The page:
Why did The Crusades Fail?

  • 🎬 Video
  • ℹ️ Published 1 years ago
preview_player
UCuCuEKq1xuRA0dFQj1qg9-Q

Why did The Crusades Fail?

The crusades were a miraculous combined effort of multiple Christian nations throughout Europe to unify and take back the Holy Land from their Muslim adversaries. A spectacular feat, given how much Europe’s nations were usually at war with each other, the crusades should, in theory, have been a mighty display of passion and strength. Yet, somehow, the crusades failed. Why, and how, did this happen?...

♦Consider to Support the Channel of Patreon and gain cool stuff:



♦Music by Epidemic Sounds

♦Sources :













#Crusades #History #Documentary

💬 Comments
Author

If one examines the facts without any bias, one will find that Salah Uddin was a just, courageous and fair man. While King Richard executed some 3, 000 unarmed prisoners, Salah Uddin allowed his captives to be freed. He allowed Richard to return home when in reality he was in a position to annihilate whatever was left of Richard’s army. Furthermore, he allowed unarmed Christians to enter Jerusalem as a gesture of good will.

Author — Truth Seeker

Author

Historians: you lost

Crusaders: I didn’t lose, I simply failed to win

Author — Maxwell Campbell-Lotonuu

Author

Saladin is certainly famous, but I wouldn't call him infamous. He was widely respected.

Author — browsingfloor62

Author

Short answer. Going on Crusade was too costly and time consuming, and it was very risky for European monarchs to travel hundreds of miles or more to fight strangers in far away lands when their immediate neighbors or rebellious nobles might take advantage of their absence.

Author — Tommykey07

Author

Bible said : "Love your enemies.."
Crusaders :"Not before the 9th invasion. "

Author — KEMAL ABE

Author

I am from Mansoura, in my city. The Crusaders were defeated in the Seventh Crusade, and the house in which Louis IX lived during his captivity is still present today.

Author — Ahmed Sobh

Author

I dont think it was right to have called Saladin infamous, because, if you read about his life, he was probably one of the most generous person and kind-hearted and well respected ruler of that time.

Author — Zuhair Hisham

Author

Philip II didn’t die in the Third Crusade, although he did return to France after the siege of Tyre. In fact, he both outlived Richard I and paved the way for France as we know it today by crushing both England and the Holy Roman Empire in 1214 during the Anglo-French War. He was given the title Augustus for his exceptional rule.

Author — CommanderJam Gaming

Author

3rd Crusade: "Man, what a disaster! We need a new plan of attack."
4th Crusade: "I got an idea..."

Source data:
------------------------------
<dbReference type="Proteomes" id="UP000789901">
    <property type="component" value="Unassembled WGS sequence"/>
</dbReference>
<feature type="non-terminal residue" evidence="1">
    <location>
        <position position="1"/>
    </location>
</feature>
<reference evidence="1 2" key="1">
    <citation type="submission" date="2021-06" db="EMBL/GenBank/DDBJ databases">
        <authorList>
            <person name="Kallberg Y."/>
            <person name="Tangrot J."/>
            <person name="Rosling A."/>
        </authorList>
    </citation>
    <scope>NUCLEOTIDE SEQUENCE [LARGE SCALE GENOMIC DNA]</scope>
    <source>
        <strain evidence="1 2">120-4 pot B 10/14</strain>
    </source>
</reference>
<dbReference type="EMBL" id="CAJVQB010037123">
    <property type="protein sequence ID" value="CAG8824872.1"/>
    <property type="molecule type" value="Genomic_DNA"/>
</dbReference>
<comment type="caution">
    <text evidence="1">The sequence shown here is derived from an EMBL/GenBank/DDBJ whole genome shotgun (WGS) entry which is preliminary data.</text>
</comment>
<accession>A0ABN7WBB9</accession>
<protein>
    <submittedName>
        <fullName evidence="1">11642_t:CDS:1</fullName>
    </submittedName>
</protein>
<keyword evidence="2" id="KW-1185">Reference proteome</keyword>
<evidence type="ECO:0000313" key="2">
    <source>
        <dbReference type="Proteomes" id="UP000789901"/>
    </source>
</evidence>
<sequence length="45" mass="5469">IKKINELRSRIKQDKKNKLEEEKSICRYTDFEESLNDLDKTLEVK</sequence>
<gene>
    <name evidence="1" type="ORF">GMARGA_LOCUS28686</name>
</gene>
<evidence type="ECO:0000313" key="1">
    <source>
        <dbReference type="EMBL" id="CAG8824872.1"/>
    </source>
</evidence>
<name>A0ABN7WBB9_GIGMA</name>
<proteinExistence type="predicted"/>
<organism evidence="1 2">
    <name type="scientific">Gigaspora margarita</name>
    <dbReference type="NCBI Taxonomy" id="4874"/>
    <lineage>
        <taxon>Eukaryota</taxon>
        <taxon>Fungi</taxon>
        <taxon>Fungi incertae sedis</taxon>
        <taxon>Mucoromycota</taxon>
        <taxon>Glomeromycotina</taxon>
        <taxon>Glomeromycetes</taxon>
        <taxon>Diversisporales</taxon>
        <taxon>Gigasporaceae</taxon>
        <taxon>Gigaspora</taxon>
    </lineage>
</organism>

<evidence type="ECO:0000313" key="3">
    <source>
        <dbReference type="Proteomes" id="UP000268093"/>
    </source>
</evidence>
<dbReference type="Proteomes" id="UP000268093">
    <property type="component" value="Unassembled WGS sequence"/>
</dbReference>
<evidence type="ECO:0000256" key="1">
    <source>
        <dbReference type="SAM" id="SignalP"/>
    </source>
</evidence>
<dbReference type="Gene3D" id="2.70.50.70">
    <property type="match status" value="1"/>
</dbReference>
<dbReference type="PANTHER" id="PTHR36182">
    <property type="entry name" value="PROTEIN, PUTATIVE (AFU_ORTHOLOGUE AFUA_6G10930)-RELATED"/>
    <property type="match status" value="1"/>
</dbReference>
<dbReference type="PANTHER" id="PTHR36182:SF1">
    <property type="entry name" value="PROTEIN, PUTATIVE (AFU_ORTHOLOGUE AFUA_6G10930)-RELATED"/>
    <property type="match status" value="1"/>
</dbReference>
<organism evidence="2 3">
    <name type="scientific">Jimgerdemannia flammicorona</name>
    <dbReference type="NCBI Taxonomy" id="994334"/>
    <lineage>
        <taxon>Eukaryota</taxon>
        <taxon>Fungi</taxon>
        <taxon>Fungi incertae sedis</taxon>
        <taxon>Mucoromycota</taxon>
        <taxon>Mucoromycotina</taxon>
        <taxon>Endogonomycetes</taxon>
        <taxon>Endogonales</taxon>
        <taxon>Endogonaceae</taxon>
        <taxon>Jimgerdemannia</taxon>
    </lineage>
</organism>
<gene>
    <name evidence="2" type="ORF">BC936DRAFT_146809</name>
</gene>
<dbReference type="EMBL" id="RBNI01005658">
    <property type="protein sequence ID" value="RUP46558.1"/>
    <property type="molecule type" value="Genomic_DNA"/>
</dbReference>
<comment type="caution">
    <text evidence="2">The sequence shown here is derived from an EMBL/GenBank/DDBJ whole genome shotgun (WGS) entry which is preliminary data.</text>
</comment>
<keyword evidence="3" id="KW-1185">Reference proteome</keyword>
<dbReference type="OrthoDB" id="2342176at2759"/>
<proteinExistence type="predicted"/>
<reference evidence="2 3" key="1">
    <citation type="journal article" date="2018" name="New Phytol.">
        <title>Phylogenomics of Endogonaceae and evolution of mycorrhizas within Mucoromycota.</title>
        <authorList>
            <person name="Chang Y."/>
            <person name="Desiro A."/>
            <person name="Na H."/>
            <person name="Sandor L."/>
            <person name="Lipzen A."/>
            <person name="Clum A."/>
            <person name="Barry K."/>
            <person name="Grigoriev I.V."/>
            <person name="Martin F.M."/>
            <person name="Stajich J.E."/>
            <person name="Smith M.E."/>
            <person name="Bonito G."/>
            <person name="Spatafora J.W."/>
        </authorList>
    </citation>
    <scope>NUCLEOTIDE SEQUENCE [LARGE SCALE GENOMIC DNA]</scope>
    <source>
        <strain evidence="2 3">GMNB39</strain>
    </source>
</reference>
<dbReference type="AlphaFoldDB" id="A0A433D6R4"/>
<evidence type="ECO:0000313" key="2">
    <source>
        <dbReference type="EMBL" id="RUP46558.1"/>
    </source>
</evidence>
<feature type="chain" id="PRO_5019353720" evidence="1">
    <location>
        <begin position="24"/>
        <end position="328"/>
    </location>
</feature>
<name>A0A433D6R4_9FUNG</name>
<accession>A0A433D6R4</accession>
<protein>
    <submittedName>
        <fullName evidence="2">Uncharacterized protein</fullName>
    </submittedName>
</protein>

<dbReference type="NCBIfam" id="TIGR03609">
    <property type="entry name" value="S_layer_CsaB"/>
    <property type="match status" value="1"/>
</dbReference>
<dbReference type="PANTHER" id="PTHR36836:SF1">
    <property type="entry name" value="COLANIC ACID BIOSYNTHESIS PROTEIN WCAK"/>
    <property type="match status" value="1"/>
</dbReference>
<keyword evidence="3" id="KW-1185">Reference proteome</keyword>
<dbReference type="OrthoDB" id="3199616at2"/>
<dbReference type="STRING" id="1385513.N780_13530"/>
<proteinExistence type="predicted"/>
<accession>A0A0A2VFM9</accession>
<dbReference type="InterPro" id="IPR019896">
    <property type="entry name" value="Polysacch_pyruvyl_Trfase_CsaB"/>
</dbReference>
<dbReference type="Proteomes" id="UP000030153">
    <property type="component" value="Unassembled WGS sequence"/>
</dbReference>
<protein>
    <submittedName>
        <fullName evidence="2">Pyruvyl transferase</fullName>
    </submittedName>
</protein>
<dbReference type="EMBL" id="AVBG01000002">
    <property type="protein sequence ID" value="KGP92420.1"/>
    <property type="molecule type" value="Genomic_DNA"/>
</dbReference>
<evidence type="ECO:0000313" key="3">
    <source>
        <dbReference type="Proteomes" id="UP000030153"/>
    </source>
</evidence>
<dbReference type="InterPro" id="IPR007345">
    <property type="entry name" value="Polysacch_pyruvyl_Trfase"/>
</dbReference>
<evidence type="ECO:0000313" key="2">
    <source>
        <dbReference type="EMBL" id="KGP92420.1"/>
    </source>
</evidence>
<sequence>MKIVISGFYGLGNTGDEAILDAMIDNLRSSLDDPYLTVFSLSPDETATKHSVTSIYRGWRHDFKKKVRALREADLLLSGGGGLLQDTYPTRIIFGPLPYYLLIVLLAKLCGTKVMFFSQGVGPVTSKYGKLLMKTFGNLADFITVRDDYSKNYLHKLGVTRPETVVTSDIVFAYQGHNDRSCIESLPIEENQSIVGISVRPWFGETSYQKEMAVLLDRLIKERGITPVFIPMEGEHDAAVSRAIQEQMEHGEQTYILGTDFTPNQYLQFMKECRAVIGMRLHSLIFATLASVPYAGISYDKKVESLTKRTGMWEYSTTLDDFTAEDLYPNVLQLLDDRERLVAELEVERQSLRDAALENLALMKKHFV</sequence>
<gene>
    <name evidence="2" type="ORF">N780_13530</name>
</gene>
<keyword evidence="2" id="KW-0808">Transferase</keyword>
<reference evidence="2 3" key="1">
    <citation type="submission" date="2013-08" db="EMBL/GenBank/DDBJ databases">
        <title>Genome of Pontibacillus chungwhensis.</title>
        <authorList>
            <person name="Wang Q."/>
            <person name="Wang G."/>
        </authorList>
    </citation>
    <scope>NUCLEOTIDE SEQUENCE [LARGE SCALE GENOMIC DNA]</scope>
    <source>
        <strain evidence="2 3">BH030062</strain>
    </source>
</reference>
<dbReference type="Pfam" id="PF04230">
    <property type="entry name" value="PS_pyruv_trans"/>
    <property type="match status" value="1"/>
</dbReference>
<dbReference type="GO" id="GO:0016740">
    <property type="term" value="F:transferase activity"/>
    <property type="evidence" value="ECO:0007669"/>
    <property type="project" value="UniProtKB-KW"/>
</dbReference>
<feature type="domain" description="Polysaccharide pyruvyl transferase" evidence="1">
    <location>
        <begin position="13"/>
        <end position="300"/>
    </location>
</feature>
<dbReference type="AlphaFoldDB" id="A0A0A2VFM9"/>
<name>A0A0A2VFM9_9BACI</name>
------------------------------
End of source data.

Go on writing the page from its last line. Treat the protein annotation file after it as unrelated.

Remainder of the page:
Author — dtice

Author

I love how you’re leaving out all the civilians being slaughtered by the Crusaders and making it seem like they’re just battles between armies.

Author — None Ya

Author

I still.feel.that it was very tough for the crusaders to pull this against the mighty Muslims in those days...Muslims were prior victorious in those days only Mongols were able to put them away but again Muslims were very quick on their feet to regain what they lost it was their nature of somewhat never giving up

Author — Zubair Ali

Author

“Fate and history conspired to make me what I am today.” - Saladin

Author — Jeff_yourMusic

Author

The ironic part ist that the raiding of Constantinople weakened the Byzantine Empire so much that it wasn't able to hold Anatolia anymore which led to the downfall of its empire and the rising of the Ottoman Empire a few hundred years later. The Ottomans later invaded Eastern Europe, reached Vienna and threatened all of Christendom before they were struck back by the united efforts of the remaining Christian countries.

Author — JackoBanon1

Author

I read in a book once that a main reason the crusaders lost was because they muslim cavalry was so great it wiped out most of the main troops, this influenced a lot of European countries reinforcing their cavalries and infantries.

Author — Awesome Sauce

Author

I had also read that some of the first crusades, whıch choose the land path through anatolia, were drastically weakened by the guerilla tactics driven by small groups of horseback archer turcomans. highly armored crusades are extremely slow, whereas horseback archers are indeed quite fast. european armies are typically infantary, whereas nomadic armies are always mounted. and yes, their high-tech bows and arrows can pierce armor.

Author — hicgerekyoktu

Author

It also failed because of the sheer distance between Jerusalem and Europe. The amount of coordination in logistics, armies and many other components. Also, the Crudaders were fighting in unfamiliar lands.

Author — Soel Joeles

Author

Fun fact: there is a town in Belgium called "Turkish Village". This name given them cause they never send soldiers to crusades.

Author — Caligula

Author

As with most military adventurers, the jihadi Crusaders were brave when they set about slaughtering unarmed civilians, farmers and nomads. They were markedly less so when they encountered comparatively well trained, armed opposition. Those pretty uniforms and pious symbols covered quite a few structural, organizational and motivational deficits. Not that the opposition was much better, but it was, slightly, for a while. Nothing, no advantage, lasts forever

Author — Riaz Hassan

Author

Wait a second, you didn’t mention the crusades against the Ottomans, which by the way ended up in disastrous failures to

Author — Niccolo Caramori

Author

In short: "Crusades" became a by-word for "Church politics practiced with the sword", resulting in multiple military campaigns that had no clear objective or competent leadership, none of which accomplished virtually nothing of substance or durability (beyond a fairly large body count).

Author — YankeePendragon